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Posts Tagged ‘Patsy Southgate’

What We’re Loving: Lawyers and Criminals

April 26, 2013 | by

Albertine Sarrazin

Albertine Sarrazin

In spring of 1971 the New York Times got hold of a top-secret, seven-thousand-page history of the Vietnam War. When the Times ran a series based on the Pentagon Papers, it sparked one of the biggest First Amendment battles of the last century. Leading the Times’s defense was the young lawyer James Goodale. In his new memoir, Fighting for the Press, Goodale gives a fascinating blow-by-blow account of the legal arguments, personal rivalries, and inspired teamwork behind that famous defense, which started from the principle that there is nothing inherently illegal about publishing classified information. “My philosophy as a publishing lawyer,” Goodale writes, “was that anything could be published. I had always found that if you took a word out here and there, shifted a paragraph here and there, anything was possible.” In later years, Goodale worked his way up to become house counsel for The Paris Review: we look forward to volume two. —Lorin Stein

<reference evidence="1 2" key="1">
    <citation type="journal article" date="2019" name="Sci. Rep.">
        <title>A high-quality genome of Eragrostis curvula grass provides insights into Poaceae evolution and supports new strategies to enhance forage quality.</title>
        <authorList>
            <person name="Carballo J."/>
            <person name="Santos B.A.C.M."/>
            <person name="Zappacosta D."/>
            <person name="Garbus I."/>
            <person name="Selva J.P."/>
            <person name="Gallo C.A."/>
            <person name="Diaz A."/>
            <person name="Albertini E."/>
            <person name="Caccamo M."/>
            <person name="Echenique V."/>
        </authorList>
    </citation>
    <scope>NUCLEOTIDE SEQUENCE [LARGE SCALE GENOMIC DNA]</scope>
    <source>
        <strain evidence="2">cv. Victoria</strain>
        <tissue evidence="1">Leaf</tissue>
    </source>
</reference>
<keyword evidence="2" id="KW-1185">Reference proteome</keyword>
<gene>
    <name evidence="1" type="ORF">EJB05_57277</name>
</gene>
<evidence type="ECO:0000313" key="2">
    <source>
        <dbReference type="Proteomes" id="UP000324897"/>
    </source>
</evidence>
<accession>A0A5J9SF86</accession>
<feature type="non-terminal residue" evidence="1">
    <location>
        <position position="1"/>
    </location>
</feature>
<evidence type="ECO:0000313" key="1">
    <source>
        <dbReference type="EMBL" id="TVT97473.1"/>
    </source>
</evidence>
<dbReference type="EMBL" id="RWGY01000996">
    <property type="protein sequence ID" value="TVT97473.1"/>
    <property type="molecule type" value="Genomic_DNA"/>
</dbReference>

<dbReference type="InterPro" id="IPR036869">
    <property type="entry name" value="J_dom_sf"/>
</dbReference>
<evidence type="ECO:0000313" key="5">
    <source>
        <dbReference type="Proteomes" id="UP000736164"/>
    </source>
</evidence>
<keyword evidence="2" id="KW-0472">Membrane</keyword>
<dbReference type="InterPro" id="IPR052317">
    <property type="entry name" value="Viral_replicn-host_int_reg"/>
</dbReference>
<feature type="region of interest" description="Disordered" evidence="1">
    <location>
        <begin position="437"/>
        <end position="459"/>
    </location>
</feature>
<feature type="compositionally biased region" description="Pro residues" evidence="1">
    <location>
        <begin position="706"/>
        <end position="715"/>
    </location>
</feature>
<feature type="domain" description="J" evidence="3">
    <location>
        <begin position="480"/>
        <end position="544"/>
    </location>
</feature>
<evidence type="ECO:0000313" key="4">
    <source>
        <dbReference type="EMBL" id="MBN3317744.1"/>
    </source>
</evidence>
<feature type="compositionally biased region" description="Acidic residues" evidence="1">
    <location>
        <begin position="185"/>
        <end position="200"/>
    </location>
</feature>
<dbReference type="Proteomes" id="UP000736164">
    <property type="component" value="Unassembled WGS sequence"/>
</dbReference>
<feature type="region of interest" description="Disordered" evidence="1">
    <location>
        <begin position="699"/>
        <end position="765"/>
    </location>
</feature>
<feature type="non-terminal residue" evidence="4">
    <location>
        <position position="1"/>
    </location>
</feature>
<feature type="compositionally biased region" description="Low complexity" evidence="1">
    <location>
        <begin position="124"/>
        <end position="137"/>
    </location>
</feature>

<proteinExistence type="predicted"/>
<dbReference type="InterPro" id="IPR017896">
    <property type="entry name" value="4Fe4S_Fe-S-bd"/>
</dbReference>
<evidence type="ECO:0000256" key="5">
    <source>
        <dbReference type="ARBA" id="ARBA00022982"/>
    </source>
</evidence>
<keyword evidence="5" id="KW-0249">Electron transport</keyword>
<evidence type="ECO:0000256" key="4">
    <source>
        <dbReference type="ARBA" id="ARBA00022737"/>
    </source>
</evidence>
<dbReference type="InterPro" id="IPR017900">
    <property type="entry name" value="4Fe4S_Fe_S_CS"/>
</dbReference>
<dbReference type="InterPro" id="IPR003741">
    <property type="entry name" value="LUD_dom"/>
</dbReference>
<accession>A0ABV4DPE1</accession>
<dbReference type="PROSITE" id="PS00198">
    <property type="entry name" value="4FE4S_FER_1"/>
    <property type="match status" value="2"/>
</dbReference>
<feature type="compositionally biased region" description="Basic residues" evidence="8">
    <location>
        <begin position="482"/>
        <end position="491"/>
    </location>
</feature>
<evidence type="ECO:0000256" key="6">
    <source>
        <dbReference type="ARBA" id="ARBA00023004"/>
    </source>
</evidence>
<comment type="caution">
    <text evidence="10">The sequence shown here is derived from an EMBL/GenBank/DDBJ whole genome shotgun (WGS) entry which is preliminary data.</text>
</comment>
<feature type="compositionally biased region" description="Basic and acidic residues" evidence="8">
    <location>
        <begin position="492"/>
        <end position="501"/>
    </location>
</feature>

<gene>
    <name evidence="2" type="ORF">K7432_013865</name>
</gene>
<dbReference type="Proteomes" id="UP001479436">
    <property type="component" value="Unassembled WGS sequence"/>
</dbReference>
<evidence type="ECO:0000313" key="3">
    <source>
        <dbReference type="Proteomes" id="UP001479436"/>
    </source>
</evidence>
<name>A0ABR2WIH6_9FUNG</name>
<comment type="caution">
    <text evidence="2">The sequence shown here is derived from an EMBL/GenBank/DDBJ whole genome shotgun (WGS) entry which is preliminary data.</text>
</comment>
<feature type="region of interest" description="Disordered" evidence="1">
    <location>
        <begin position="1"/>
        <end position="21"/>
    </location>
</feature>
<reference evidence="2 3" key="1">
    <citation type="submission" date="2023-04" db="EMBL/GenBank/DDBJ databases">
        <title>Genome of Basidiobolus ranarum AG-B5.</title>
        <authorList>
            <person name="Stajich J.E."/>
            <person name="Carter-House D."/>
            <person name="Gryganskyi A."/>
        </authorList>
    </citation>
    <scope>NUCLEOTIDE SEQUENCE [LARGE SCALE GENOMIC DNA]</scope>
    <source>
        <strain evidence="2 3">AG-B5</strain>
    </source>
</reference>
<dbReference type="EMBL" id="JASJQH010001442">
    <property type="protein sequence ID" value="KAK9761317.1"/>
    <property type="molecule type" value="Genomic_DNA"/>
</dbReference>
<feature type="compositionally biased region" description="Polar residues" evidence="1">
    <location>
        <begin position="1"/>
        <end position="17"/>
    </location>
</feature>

When Albertine Sarrazin’s L’astragale was published in 1965, the autobiographical novel, about a young woman who escapes reform school and embarks on a life of prostitution and petty crime, became an overnight sensation. The fact that the glamorous, enigmatic author died at the height of her fame, at only twenty-nine, has only added to the book’s mystique. In her introduction to a fresh edition from New Directions, Patti Smith describes the book as her youthful talisman and Sarrazin as “my guide through the nights of one hundred sleeps.” I think it is a book to read when you are young; in some ways I am too old to have just discovered it. But even knowing this, I reveled in its entertaining, gritty weirdness. It bears mentioning, too, that the translator is Patsy Southgate, writer and fellow traveler of the Paris Review. —Sadie Stein

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